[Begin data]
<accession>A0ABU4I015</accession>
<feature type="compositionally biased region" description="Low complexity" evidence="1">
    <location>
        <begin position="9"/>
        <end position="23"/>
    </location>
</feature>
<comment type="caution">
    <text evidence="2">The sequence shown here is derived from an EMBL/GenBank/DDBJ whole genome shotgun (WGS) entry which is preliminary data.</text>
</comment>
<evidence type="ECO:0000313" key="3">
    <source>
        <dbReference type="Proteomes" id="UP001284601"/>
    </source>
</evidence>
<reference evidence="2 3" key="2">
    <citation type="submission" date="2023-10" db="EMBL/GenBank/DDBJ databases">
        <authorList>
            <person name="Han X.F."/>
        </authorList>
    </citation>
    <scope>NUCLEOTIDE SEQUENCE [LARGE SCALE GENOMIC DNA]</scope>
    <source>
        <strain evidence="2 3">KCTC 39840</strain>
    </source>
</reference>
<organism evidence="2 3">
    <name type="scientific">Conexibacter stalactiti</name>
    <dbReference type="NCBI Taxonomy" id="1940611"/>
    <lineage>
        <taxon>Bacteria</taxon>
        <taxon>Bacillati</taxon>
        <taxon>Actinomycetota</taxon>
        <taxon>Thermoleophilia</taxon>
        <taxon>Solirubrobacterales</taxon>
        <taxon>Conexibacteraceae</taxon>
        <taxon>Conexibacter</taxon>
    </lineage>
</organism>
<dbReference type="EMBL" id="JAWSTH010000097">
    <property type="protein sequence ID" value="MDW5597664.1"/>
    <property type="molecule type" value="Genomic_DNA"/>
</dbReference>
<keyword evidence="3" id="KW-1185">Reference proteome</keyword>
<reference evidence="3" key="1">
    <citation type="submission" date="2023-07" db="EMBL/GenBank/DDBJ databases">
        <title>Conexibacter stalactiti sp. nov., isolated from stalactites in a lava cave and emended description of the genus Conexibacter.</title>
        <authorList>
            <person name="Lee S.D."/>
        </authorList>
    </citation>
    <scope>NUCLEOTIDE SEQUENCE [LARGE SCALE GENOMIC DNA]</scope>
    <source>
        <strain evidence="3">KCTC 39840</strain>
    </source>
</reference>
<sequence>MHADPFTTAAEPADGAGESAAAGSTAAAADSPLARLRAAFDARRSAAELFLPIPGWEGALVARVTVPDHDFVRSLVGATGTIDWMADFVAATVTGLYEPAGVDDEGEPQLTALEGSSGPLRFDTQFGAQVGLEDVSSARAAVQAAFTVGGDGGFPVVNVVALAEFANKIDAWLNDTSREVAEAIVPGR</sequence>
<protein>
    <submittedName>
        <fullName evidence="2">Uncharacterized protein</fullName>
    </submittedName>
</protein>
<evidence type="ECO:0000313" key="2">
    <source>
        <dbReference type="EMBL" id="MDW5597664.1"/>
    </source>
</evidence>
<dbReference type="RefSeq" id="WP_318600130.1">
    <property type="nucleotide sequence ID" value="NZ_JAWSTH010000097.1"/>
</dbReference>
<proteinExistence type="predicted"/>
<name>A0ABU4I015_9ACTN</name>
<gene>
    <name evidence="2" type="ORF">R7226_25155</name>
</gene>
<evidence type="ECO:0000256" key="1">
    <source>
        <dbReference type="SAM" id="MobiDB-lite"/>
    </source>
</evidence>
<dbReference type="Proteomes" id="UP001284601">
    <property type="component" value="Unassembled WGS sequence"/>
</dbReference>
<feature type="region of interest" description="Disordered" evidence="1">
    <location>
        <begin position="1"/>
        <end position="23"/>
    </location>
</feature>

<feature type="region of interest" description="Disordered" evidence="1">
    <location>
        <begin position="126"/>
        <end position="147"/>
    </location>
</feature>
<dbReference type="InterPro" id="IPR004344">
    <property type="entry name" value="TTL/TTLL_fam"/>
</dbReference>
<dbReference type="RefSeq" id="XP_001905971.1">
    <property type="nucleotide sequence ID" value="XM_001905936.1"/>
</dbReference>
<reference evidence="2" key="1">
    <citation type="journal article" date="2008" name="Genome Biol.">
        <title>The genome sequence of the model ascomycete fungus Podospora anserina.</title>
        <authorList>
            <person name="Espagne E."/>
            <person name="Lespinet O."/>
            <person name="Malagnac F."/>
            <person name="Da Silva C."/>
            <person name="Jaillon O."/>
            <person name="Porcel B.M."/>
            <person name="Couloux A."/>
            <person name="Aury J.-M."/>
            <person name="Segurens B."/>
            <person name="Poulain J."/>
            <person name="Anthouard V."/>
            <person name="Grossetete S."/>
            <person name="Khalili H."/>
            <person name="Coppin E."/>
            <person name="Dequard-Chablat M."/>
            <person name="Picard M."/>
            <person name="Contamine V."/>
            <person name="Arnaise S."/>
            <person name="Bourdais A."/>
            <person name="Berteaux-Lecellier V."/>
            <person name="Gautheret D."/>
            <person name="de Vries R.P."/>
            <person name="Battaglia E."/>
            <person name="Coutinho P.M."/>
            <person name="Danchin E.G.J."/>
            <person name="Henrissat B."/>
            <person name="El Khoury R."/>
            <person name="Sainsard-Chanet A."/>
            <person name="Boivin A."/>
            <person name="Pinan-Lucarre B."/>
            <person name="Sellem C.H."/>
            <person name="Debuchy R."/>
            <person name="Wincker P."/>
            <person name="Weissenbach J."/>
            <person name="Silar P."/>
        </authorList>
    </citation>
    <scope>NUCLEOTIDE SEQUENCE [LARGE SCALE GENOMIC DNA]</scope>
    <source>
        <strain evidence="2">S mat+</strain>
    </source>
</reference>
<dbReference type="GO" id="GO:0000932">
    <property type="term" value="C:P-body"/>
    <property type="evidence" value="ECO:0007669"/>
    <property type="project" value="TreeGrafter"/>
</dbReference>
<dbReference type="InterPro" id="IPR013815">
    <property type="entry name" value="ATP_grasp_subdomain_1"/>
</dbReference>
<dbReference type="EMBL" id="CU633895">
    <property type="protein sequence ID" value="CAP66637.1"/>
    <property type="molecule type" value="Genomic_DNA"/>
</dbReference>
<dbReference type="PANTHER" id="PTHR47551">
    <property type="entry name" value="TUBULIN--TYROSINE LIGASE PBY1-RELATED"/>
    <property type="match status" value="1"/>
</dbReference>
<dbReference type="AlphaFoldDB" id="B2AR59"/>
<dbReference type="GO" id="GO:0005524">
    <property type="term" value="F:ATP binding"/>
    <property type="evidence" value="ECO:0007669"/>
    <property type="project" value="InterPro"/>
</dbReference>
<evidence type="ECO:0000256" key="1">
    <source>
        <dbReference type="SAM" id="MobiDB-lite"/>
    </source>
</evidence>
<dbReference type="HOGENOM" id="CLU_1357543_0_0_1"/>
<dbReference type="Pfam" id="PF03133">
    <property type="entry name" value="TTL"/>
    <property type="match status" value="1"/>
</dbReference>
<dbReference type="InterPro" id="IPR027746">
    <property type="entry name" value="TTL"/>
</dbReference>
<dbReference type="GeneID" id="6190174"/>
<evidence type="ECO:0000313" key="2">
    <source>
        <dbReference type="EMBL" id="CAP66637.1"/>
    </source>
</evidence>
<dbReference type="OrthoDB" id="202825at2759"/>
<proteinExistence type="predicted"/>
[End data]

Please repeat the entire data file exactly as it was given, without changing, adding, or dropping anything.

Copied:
<accession>A0ABU4I015</accession>
<feature type="compositionally biased region" description="Low complexity" evidence="1">
    <location>
        <begin position="9"/>
        <end position="23"/>
    </location>
</feature>
<comment type="caution">
    <text evidence="2">The sequence shown here is derived from an EMBL/GenBank/DDBJ whole genome shotgun (WGS) entry which is preliminary data.</text>
</comment>
<evidence type="ECO:0000313" key="3">
    <source>
        <dbReference type="Proteomes" id="UP001284601"/>
    </source>
</evidence>
<reference evidence="2 3" key="2">
    <citation type="submission" date="2023-10" db="EMBL/GenBank/DDBJ databases">
        <authorList>
            <person name="Han X.F."/>
        </authorList>
    </citation>
    <scope>NUCLEOTIDE SEQUENCE [LARGE SCALE GENOMIC DNA]</scope>
    <source>
        <strain evidence="2 3">KCTC 39840</strain>
    </source>
</reference>
<organism evidence="2 3">
    <name type="scientific">Conexibacter stalactiti</name>
    <dbReference type="NCBI Taxonomy" id="1940611"/>
    <lineage>
        <taxon>Bacteria</taxon>
        <taxon>Bacillati</taxon>
        <taxon>Actinomycetota</taxon>
        <taxon>Thermoleophilia</taxon>
        <taxon>Solirubrobacterales</taxon>
        <taxon>Conexibacteraceae</taxon>
        <taxon>Conexibacter</taxon>
    </lineage>
</organism>
<dbReference type="EMBL" id="JAWSTH010000097">
    <property type="protein sequence ID" value="MDW5597664.1"/>
    <property type="molecule type" value="Genomic_DNA"/>
</dbReference>
<keyword evidence="3" id="KW-1185">Reference proteome</keyword>
<reference evidence="3" key="1">
    <citation type="submission" date="2023-07" db="EMBL/GenBank/DDBJ databases">
        <title>Conexibacter stalactiti sp. nov., isolated from stalactites in a lava cave and emended description of the genus Conexibacter.</title>
        <authorList>
            <person name="Lee S.D."/>
        </authorList>
    </citation>
    <scope>NUCLEOTIDE SEQUENCE [LARGE SCALE GENOMIC DNA]</scope>
    <source>
        <strain evidence="3">KCTC 39840</strain>
    </source>
</reference>
<sequence>MHADPFTTAAEPADGAGESAAAGSTAAAADSPLARLRAAFDARRSAAELFLPIPGWEGALVARVTVPDHDFVRSLVGATGTIDWMADFVAATVTGLYEPAGVDDEGEPQLTALEGSSGPLRFDTQFGAQVGLEDVSSARAAVQAAFTVGGDGGFPVVNVVALAEFANKIDAWLNDTSREVAEAIVPGR</sequence>
<protein>
    <submittedName>
        <fullName evidence="2">Uncharacterized protein</fullName>
    </submittedName>
</protein>
<evidence type="ECO:0000313" key="2">
    <source>
        <dbReference type="EMBL" id="MDW5597664.1"/>
    </source>
</evidence>
<dbReference type="RefSeq" id="WP_318600130.1">
    <property type="nucleotide sequence ID" value="NZ_JAWSTH010000097.1"/>
</dbReference>
<proteinExistence type="predicted"/>
<name>A0ABU4I015_9ACTN</name>
<gene>
    <name evidence="2" type="ORF">R7226_25155</name>
</gene>
<evidence type="ECO:0000256" key="1">
    <source>
        <dbReference type="SAM" id="MobiDB-lite"/>
    </source>
</evidence>
<dbReference type="Proteomes" id="UP001284601">
    <property type="component" value="Unassembled WGS sequence"/>
</dbReference>
<feature type="region of interest" description="Disordered" evidence="1">
    <location>
        <begin position="1"/>
        <end position="23"/>
    </location>
</feature>

<feature type="region of interest" description="Disordered" evidence="1">
    <location>
        <begin position="126"/>
        <end position="147"/>
    </location>
</feature>
<dbReference type="InterPro" id="IPR004344">
    <property type="entry name" value="TTL/TTLL_fam"/>
</dbReference>
<dbReference type="RefSeq" id="XP_001905971.1">
    <property type="nucleotide sequence ID" value="XM_001905936.1"/>
</dbReference>
<reference evidence="2" key="1">
    <citation type="journal article" date="2008" name="Genome Biol.">
        <title>The genome sequence of the model ascomycete fungus Podospora anserina.</title>
        <authorList>
            <person name="Espagne E."/>
            <person name="Lespinet O."/>
            <person name="Malagnac F."/>
            <person name="Da Silva C."/>
            <person name="Jaillon O."/>
            <person name="Porcel B.M."/>
            <person name="Couloux A."/>
            <person name="Aury J.-M."/>
            <person name="Segurens B."/>
            <person name="Poulain J."/>
            <person name="Anthouard V."/>
            <person name="Grossetete S."/>
            <person name="Khalili H."/>
            <person name="Coppin E."/>
            <person name="Dequard-Chablat M."/>
            <person name="Picard M."/>
            <person name="Contamine V."/>
            <person name="Arnaise S."/>
            <person name="Bourdais A."/>
            <person name="Berteaux-Lecellier V."/>
            <person name="Gautheret D."/>
            <person name="de Vries R.P."/>
            <person name="Battaglia E."/>
            <person name="Coutinho P.M."/>
            <person name="Danchin E.G.J."/>
            <person name="Henrissat B."/>
            <person name="El Khoury R."/>
            <person name="Sainsard-Chanet A."/>
            <person name="Boivin A."/>
            <person name="Pinan-Lucarre B."/>
            <person name="Sellem C.H."/>
            <person name="Debuchy R."/>
            <person name="Wincker P."/>
            <person name="Weissenbach J."/>
            <person name="Silar P."/>
        </authorList>
    </citation>
    <scope>NUCLEOTIDE SEQUENCE [LARGE SCALE GENOMIC DNA]</scope>
    <source>
        <strain evidence="2">S mat+</strain>
    </source>
</reference>
<dbReference type="GO" id="GO:0000932">
    <property type="term" value="C:P-body"/>
    <property type="evidence" value="ECO:0007669"/>
    <property type="project" value="TreeGrafter"/>
</dbReference>
<dbReference type="InterPro" id="IPR013815">
    <property type="entry name" value="ATP_grasp_subdomain_1"/>
</dbReference>
<dbReference type="EMBL" id="CU633895">
    <property type="protein sequence ID" value="CAP66637.1"/>
    <property type="molecule type" value="Genomic_DNA"/>
</dbReference>
<dbReference type="PANTHER" id="PTHR47551">
    <property type="entry name" value="TUBULIN--TYROSINE LIGASE PBY1-RELATED"/>
    <property type="match status" value="1"/>
</dbReference>
<dbReference type="AlphaFoldDB" id="B2AR59"/>
<dbReference type="GO" id="GO:0005524">
    <property type="term" value="F:ATP binding"/>
    <property type="evidence" value="ECO:0007669"/>
    <property type="project" value="InterPro"/>
</dbReference>
<evidence type="ECO:0000256" key="1">
    <source>
        <dbReference type="SAM" id="MobiDB-lite"/>
    </source>
</evidence>
<dbReference type="HOGENOM" id="CLU_1357543_0_0_1"/>
<dbReference type="Pfam" id="PF03133">
    <property type="entry name" value="TTL"/>
    <property type="match status" value="1"/>
</dbReference>
<dbReference type="InterPro" id="IPR027746">
    <property type="entry name" value="TTL"/>
</dbReference>
<dbReference type="GeneID" id="6190174"/>
<evidence type="ECO:0000313" key="2">
    <source>
        <dbReference type="EMBL" id="CAP66637.1"/>
    </source>
</evidence>
<dbReference type="OrthoDB" id="202825at2759"/>
<proteinExistence type="predicted"/>